Federal prosecutors this week dropped a long-fought legal battle against a pioneering North Coast medical marijuana dispensary, clearing the way for it and other dispensaries in the region to operate without government interference.
Santa Rosa attorney Greg Anton represented Marin Alliance for Medical Marijuana in Fairfax, the state’s first licensed dispensary, after it was forced to close in 2011.
Dispensary owner Lynette Shaw sued in federal court, citing a new law by a Southern California congressman that prohibits the government from spending money to prosecute dispensaries operating in compliance with state law.
In October, U.S. District Judge Charles Breyer sided with Shaw, modifying an injunction and issuing a scathing critique of the Justice Department’s position, which he said “tortures the language of the law.” Federal prosecutors appealed in December to the 9th Circuit Court of Appeals.
But earlier this month, prosecutors made an about-face, asking to withdraw the appeal before it could be heard. The court granted the request Tuesday, allowing Judge Breyer’s original ruling to stand.
Anton said the case sets a precedent for state-licensed pot distributors in Northern California who might come under federal government scrutiny, while at the same time becoming “persuasive authority” throughout the country.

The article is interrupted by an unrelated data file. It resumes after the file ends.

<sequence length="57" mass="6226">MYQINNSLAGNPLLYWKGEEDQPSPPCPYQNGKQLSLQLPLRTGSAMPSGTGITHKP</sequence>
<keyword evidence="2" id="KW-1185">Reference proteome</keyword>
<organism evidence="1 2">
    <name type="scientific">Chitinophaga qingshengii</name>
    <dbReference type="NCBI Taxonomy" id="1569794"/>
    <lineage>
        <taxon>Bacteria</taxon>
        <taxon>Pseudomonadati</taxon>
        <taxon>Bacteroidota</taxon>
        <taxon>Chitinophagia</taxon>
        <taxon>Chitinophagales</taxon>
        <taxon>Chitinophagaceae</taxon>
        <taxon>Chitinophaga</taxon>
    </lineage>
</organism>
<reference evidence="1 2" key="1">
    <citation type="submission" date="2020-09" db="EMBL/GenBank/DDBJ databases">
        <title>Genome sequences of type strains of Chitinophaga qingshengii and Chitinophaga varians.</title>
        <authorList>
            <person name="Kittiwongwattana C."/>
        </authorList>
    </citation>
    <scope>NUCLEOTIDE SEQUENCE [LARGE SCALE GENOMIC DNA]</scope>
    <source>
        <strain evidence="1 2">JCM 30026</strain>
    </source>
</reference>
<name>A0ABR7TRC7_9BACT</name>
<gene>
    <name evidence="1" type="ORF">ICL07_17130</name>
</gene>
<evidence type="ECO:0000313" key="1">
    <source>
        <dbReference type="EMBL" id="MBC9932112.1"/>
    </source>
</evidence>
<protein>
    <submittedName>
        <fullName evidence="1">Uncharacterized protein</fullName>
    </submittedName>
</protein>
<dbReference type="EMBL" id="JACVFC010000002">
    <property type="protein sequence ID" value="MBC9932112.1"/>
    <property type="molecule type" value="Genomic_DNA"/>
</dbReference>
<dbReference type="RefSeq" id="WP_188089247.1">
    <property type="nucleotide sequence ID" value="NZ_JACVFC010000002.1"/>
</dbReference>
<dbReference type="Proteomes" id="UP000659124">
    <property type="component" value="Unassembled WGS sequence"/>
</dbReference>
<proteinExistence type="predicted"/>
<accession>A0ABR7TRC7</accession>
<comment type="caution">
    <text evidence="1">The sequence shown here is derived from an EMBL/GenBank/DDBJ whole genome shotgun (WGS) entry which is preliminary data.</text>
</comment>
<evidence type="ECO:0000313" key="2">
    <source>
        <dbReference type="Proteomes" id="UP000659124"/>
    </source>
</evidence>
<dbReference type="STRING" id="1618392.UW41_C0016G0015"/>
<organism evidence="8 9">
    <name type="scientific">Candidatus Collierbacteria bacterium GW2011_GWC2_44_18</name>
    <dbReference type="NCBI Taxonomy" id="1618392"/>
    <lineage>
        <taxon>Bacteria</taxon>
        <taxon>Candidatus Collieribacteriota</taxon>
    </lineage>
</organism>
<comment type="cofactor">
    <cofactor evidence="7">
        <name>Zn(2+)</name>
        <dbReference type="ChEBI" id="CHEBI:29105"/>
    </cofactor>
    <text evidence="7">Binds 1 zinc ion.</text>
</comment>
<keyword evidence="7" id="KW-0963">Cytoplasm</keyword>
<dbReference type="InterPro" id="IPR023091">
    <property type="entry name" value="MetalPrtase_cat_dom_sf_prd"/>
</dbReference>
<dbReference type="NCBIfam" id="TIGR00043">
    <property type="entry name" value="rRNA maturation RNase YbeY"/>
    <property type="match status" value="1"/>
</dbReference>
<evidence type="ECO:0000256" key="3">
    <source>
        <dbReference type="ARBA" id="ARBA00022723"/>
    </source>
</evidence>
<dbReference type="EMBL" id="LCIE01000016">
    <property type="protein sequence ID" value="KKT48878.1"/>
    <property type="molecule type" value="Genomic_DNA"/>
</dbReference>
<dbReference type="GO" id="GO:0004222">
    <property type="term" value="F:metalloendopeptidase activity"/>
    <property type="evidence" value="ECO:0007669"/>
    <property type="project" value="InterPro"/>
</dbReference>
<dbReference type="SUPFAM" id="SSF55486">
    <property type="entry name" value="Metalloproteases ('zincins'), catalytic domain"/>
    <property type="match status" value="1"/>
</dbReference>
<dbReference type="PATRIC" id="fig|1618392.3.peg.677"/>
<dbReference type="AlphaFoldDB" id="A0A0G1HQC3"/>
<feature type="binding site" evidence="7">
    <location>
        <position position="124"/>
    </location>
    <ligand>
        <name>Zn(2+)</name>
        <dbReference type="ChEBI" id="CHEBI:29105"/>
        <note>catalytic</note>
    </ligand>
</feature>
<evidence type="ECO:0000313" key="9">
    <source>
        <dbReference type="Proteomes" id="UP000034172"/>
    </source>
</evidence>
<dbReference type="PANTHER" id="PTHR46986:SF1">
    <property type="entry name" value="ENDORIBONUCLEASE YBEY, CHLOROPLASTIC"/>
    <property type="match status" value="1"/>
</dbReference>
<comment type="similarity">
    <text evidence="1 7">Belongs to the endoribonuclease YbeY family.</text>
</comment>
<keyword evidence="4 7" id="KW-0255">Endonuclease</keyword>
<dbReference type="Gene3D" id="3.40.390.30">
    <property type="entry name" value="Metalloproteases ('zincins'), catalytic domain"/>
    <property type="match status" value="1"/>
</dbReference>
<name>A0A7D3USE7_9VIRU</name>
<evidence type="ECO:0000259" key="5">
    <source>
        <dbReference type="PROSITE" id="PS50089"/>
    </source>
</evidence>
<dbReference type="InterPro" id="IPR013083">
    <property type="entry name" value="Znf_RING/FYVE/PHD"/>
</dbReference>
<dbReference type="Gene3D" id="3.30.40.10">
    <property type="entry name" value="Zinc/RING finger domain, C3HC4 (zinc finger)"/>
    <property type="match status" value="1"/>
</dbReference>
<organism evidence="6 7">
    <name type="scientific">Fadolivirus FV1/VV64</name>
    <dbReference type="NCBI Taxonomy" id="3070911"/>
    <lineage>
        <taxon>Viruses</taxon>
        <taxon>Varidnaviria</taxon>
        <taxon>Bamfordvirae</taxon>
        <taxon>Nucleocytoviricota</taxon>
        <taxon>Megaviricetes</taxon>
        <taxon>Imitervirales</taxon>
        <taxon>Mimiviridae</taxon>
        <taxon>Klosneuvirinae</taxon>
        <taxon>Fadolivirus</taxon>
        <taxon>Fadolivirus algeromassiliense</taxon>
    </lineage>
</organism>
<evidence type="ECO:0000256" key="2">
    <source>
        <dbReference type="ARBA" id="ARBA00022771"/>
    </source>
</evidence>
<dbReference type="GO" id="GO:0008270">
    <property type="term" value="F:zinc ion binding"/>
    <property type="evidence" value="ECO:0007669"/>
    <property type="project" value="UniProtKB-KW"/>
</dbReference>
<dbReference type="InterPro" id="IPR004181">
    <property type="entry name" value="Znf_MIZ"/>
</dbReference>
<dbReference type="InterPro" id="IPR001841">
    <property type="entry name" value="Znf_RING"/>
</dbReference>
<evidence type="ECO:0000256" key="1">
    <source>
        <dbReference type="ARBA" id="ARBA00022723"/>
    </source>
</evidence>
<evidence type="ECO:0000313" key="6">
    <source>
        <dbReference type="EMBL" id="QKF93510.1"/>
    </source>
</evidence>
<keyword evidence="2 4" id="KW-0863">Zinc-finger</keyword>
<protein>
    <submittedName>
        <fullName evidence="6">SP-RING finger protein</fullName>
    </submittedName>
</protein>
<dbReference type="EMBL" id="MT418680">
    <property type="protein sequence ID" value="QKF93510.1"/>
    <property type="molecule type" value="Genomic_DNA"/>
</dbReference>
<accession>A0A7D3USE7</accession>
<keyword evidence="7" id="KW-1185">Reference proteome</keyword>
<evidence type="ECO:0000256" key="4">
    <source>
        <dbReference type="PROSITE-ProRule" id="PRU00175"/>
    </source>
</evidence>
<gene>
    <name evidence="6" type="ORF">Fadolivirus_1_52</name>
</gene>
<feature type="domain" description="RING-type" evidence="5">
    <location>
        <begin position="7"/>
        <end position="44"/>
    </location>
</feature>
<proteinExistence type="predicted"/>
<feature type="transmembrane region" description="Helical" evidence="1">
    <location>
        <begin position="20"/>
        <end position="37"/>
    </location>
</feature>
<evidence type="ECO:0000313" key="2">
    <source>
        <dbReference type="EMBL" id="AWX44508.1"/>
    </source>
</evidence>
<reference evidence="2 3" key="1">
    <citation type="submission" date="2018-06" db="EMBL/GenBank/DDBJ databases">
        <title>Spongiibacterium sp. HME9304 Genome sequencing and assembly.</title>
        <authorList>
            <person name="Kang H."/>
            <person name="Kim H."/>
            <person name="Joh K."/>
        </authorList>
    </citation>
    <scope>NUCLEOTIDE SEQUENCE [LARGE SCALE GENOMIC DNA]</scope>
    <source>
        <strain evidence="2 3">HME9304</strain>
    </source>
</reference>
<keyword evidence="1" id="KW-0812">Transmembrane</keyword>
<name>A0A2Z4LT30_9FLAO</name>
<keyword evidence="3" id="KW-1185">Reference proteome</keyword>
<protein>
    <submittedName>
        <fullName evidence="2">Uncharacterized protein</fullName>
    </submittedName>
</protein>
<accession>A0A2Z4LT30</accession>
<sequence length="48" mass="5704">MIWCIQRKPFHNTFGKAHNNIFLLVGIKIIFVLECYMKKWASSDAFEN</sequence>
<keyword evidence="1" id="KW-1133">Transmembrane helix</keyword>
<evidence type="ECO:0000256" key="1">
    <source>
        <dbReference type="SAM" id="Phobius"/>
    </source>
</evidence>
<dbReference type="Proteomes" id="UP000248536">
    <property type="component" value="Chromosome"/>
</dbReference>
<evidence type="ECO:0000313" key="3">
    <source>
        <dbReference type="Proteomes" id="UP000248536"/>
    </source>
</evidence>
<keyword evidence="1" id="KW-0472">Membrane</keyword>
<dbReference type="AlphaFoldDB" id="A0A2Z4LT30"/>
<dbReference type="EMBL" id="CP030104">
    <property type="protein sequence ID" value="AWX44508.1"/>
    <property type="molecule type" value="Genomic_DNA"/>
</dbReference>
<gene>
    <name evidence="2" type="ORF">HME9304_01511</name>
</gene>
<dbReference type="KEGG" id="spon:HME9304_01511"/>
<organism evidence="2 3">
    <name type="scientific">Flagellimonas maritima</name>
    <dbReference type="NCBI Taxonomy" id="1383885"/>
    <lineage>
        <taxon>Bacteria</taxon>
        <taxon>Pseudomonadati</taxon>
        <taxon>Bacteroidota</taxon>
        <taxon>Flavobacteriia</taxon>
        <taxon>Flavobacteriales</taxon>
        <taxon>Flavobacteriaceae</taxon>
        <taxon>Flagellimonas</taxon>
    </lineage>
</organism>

“This is a big decision because it came from Washington,” Anton said. “It’s a decision from the Justice Department to not fight Congress and back off on prosecution of cannabis activities in states that have chosen to legalize.”
It was not clear why the government dropped its appeal, although Anton speculated it wished to avoid a potential landmark ruling from the U.S. Supreme Court.
“I think they dropped the case because it really had no merit,” Anton said.
Justice Department spokeswoman Nicole Navas did not respond to a phone call or email Wednesday seeking comment.
Anton said the decision follows a recent announcement from the Drug Enforcement Administration that it is planning to take marijuana off a list of the most dangerous drugs that includes heroin.
It also comes as state voters prepare for a momentous November vote to legalize marijuana for recreational use.
“No one has been against this other than the administration,” Anton said.
“Polls show 85 percent of the people are in favor of legalizing medical marijuana. So who’s against it? That’s the big question.”
Shaw, who is known as the godmother of medical marijuana dispensaries in California, opened her doors in 1997, a year after voters approved marijuana for medical use.
She ran it for 14 years, surviving a federal injunction to close it and serving as a model for other legal operations around the state.
Then in 2011, Justice Department officials threatened to confiscate the property from her landlord so she agreed to close, Anton said.
A new law taking effect in January 2015 from Rep. Dana Rohrabacher, R-Coronado, shifted the legal landscape once again. Signed by President Obama, it prevents the government from spending money to shut down licensed dispensaries operating within state law. The law names 40 other states and the District of Columbia, Anton said.
Shaw’s suit argued that the government was violating its own law, and Judge Breyer, the brother of U.S. Supreme Court Justice Stephen Breyer, agreed.